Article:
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Table of Contents    
CORRESPONDENCE
Year : 2019  |  Volume : 67  |  Issue : 1  |  Page : 335

Antibodies to dengue, Zika, Campylobacter jejuni and gangliosides in Guillain-Barre syndrome


1 Medical Center, TWS Medical Center, Bangkok, Thailand
2 Department of Biological Science, Joseph Ayobabalola University, Nigeria

Date of Web Publication7-Mar-2019

Correspondence Address:
Dr. Pathum Sookaromdee
TWS Medical Center, Bangkok - 02-2134567
Thailand
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Source of Support: None, Conflict of Interest: None


DOI: 10.4103/0028-3886.253641

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How to cite this article:
Sookaromdee P, Wiwanitkit V. Antibodies to dengue, Zika, Campylobacter jejuni and gangliosides in Guillain-Barre syndrome. Neurol India 2019;67:335

How to cite this URL:
Sookaromdee P, Wiwanitkit V. Antibodies to dengue, Zika, Campylobacter jejuni and gangliosides in Guillain-Barre syndrome. Neurol India [serial online] 2019 [cited 2019 Mar 18];67:335. Available from: http://www.neurologyindia.com/text.asp?2019/67/1/335/253641




Dear Editor

We read the publication on “Antibodies to Zika virus, Campylobacter jejuni and gangliosides in Guillain-Barre syndrome (GBS): A prospective single-center study from southern India” with a great interest.[1] Baskar et al., noted that “Our study had a high prevalence of anti-C. jejuni and anti-ganglioside antibodies [1]” and “Whether this represents cross-reaction with dengue or prior/co-infection with dengue virus could not be addressed in this study.[1]” We would like to share ideas and experience of this study. First, in our setting, the concurrent infection between dengue and Zika virus is not uncommon and the detection of seropositivity to both dengue and Zika virus is reported.[2] In addition, the additional seropositivity to Chikungunya virus is also observable.[2] The similar concurrent seropositivity to other common tropical disorders can also be expected. Since the arbovirus is very common in tropical countries, the seropositivity to several viruses among local people might be expected. It should be noted that although the Zika virus seropositivity is high in our setting, but the case is usually asymptomatic.[3],[4] There is lack of clinical observation between infection or seropositivity and GBS.[5] There should be other genetic or epigenetic factors that might result in the GBS in Zika infected case in some regions of the world.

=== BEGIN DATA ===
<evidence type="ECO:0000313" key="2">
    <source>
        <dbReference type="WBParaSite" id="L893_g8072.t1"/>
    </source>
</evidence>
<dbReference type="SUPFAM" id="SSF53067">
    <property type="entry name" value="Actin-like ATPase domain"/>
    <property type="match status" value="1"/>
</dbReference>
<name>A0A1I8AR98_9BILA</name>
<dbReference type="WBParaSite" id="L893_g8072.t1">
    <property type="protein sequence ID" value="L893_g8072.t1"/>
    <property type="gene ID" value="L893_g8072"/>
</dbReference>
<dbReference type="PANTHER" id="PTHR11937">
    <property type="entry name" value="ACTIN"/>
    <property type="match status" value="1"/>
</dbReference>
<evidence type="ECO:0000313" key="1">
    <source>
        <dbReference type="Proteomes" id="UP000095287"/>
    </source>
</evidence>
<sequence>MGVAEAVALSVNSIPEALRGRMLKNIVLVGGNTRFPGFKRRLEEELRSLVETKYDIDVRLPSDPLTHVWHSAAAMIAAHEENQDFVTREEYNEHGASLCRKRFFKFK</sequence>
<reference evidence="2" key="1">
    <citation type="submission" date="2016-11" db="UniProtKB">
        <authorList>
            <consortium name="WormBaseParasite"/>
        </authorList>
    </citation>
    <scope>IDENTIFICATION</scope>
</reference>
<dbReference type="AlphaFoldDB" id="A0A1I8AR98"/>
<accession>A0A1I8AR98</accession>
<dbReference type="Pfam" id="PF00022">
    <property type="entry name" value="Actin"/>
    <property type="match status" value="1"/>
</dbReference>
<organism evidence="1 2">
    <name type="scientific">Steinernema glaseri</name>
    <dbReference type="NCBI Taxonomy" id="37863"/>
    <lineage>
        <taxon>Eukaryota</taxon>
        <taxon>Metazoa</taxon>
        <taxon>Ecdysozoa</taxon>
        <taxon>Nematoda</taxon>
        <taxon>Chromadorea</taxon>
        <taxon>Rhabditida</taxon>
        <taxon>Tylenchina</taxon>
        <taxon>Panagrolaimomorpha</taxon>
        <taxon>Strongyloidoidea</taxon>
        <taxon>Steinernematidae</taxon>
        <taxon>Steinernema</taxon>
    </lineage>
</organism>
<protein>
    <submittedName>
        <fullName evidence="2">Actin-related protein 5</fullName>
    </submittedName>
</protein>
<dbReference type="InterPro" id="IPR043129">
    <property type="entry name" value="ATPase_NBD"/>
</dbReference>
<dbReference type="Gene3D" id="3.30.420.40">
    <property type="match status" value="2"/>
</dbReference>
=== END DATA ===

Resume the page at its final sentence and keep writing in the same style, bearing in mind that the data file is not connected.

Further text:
Financial support and sponsorship

Nil.

Conflicts of interest

There are no conflicts of interest.



 
  References Top

1.
Baskar D, Amalnath D, Mandal J, Dhodapkar R, Vanathi K. Antibodies to Zika virus, Campylobacter jejuni and gangliosides in Guillain-Barre syndrome: A prospective single-center study from southern India. Neurol India 2018;66:1324-31.  Back to cited text no. 1
[PUBMED]  [Full text]  
2.
Wikan N, Suputtamongkol Y, Yoksan S, Smith DR, Auewarakul P. Immunological evidence of Zika virus transmission in Thailand. Asian Pac J Trop Med 2016;9:141-4.  Back to cited text no. 2
    
3.
Wiwanitkit S, Wiwanitkit V. Afebrile, asymptomatic and non-thrombocytopenic Zika virus infection: Don't miss it! Asian Pac J Trop Med 2016;9:513.  Back to cited text no. 3
    
4.
San K, Rajadan V. Seroprevalence of Zika virus in Cambodia: A preliminary report. Adv Lab Med Int 2016; 6:37-40.  Back to cited text no. 4
    
5.
Joob B, Wiwanitkit V. Incidence of Guillain-Barré syndrome among Zika virus infected cases: A report from Thailand. Arq Neuropsiquiatr 2018;76:63.  Back to cited text no. 5
    




 

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